Education priority for Indian youth: J8 delegates
By Angela Walker
ROME, Italy, 7 July 2009 – Indian delegates to the Junior 8 summit this week identified education as the most pressing priority facing the country’s young people and want parents and children to get involved to demand quality schooling for all.
Fourteen-year-old Narendra Kumar from Pure Gosain, Uttar Pradesh, 16-year-old Sanjukta Pangi, from Semiliguda, Orissa and 17-year-old Samuel Venkatesen, from Shoolagiri, Tamil Nadu traveled from India to attend the youth summit being held in parallel to the G8 meeting in L’Aquila, Italy.
The Indian teens are joined by 51 young people, ages 14 to 17, from Canada, France, Germany, Italy, Japan, the Russian Federation, the UK , USA, Brazil, China, Egypt, Mexico and South Africa.
“The children in my village are not able to progress as far as they could because of a lack of quality education,” Narendra says. “Parents and children must get involved and make sure that poor kids can access quality schooling.”
Need for improving quality of education
Samuel also feels that education is the most pressing need for India’s young people. He agreed not only that the quality of education needs to be improved, but also more needs to be done to help girls go and stay in school. Girls in Tamil Nadu, he says, often are kept out of school, because they are doing household work or are married when they are just starting their teens.
Sanjukta, herself, knows how hard it is for girls to go and stay in school. Her father wanted her to stay home and care for her brother and sister rather than getting an education.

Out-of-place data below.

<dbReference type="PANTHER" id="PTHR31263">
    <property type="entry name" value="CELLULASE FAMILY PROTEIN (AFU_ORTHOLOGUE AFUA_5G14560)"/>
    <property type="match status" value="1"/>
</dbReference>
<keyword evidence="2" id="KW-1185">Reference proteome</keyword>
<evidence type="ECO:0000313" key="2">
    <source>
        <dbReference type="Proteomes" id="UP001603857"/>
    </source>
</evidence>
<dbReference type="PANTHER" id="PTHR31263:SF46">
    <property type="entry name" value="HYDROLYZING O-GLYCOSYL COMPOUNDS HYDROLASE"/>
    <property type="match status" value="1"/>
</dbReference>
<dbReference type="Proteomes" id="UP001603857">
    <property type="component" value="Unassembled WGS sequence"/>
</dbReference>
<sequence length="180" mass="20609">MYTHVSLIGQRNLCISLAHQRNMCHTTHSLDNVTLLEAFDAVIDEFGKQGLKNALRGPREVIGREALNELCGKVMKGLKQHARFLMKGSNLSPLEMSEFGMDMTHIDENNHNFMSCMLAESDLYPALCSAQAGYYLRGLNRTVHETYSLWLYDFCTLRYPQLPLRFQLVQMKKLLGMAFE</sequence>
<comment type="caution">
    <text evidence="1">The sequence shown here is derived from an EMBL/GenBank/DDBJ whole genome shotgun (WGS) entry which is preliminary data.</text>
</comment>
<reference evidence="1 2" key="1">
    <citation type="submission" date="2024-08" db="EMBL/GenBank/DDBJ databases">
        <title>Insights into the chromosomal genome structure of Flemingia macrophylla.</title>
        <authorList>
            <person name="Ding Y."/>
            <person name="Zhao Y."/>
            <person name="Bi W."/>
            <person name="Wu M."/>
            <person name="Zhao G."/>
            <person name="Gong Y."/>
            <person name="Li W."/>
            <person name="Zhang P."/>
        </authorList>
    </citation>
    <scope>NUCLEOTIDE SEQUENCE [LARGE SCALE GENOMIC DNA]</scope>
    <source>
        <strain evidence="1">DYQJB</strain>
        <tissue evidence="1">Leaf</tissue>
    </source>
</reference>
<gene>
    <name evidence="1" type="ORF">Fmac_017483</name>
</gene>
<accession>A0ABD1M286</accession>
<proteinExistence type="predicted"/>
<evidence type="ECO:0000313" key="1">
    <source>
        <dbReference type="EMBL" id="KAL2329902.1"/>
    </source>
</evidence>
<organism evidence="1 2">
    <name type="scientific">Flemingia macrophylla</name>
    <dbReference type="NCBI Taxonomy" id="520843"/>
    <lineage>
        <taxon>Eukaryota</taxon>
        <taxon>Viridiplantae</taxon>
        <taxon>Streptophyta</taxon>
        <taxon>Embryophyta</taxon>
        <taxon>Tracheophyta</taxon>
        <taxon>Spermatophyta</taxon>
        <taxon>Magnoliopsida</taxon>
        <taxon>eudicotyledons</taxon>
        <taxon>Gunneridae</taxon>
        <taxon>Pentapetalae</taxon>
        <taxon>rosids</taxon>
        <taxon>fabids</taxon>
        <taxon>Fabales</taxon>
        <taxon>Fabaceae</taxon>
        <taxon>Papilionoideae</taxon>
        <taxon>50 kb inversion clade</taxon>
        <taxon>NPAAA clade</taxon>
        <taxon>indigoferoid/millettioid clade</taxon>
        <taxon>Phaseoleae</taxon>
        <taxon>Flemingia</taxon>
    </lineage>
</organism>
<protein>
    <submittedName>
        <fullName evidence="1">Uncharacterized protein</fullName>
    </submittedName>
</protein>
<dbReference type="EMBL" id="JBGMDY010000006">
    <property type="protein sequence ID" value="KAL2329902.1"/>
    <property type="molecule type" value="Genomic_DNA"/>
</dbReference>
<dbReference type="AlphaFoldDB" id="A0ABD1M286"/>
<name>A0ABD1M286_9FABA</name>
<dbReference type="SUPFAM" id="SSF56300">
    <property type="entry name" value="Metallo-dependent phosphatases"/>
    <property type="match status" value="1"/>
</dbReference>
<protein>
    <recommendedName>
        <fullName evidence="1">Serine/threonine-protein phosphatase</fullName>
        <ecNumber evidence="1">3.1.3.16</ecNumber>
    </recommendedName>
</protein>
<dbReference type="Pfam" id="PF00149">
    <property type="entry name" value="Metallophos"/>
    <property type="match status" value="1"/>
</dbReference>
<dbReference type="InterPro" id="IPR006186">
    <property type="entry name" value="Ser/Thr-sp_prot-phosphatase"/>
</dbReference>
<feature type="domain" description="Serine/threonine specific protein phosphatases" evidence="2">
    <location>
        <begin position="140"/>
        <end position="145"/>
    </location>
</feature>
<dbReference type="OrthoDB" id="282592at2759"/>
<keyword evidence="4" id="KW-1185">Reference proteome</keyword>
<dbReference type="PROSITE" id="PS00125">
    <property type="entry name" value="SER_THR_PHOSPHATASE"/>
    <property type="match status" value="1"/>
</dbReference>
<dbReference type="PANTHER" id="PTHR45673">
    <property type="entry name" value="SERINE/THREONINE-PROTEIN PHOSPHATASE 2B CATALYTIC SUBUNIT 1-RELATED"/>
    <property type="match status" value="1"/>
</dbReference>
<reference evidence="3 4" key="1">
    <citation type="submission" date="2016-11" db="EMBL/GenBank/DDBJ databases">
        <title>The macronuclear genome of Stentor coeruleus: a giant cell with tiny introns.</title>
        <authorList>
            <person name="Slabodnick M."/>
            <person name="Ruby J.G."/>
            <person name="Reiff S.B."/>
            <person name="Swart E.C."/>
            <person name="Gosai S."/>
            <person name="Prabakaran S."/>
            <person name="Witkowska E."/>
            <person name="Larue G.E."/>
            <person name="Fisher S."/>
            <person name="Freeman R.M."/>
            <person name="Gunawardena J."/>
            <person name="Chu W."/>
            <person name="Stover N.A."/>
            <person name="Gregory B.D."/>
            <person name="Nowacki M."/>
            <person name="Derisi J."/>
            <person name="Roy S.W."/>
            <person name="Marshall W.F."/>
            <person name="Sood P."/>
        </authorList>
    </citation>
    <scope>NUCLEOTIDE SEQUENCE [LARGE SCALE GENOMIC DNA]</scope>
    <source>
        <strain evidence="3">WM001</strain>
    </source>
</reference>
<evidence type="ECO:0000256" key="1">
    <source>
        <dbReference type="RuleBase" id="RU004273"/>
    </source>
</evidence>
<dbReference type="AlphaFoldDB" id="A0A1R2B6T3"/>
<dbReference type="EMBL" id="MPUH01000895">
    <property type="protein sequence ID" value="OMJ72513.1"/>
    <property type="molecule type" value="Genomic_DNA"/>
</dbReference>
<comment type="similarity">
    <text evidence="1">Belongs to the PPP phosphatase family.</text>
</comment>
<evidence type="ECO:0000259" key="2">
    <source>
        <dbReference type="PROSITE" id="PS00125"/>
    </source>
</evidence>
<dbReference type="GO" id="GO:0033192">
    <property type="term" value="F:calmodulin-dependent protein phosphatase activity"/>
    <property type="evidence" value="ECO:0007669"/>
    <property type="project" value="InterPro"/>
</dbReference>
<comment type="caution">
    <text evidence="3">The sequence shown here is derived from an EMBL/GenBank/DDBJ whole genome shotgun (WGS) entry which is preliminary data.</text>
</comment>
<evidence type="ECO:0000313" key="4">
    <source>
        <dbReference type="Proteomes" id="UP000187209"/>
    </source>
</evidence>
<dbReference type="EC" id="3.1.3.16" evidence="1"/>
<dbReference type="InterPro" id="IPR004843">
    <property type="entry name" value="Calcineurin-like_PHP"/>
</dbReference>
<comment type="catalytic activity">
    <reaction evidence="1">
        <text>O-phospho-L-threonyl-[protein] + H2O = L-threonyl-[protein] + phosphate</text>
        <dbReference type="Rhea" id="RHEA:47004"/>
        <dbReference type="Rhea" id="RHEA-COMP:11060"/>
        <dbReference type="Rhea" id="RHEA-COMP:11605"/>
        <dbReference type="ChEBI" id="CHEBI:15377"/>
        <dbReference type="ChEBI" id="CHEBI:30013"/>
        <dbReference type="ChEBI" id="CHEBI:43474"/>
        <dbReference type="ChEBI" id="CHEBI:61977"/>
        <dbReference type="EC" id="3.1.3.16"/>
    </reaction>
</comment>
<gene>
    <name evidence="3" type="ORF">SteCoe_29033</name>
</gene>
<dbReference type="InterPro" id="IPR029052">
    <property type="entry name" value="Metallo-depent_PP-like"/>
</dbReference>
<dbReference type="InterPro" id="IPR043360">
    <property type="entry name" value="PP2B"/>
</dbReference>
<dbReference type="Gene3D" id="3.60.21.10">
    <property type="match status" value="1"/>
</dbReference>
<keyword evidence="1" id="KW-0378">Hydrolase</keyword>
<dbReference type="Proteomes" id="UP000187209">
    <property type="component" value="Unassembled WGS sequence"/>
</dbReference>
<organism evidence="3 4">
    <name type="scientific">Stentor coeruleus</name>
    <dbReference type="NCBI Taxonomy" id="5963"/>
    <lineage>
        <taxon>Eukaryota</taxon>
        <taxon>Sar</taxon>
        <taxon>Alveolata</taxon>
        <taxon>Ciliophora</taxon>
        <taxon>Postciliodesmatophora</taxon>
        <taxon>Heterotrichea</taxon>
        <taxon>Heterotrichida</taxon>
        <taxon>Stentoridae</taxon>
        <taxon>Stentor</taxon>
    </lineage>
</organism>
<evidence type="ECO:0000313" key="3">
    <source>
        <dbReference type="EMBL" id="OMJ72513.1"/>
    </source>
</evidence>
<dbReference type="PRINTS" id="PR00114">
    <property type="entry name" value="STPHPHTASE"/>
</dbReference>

But when a girl in her village died of an overdose of medicine because neither she nor her parents could read, Sanjukta convinced her father of the importance of letting her continue her education. This week, she was chosen by her peers to meet with the Indian prime minister, Dr. Manmohan Singh.
In addition to education, the focus of this year’s J8 is on climate change, the world financial crisis and poverty in Africa as they impact on the lives of children and young people. Previous J8 summits have been in Gleneagles 2005 (it was called the C8), St. Petersburg 2006, Heilingdam 2007 (Germany), Chitose 2008 (Japan).
Sanjukta says she is a changed young woman after being involved in the J8 and can’t wait to return to India to share what she has learned. “I want to take back my immense knowledge and skills (that I have gained) and share with other young people my age,” she says. “My mindset has completely changed. … A new Sanjukta will be going back to India.”
For more information contact
Chief of Communication, UNICEF India
Tel: +44 71 624 196 790 or +91-98-181-06093
Communication Officer- Media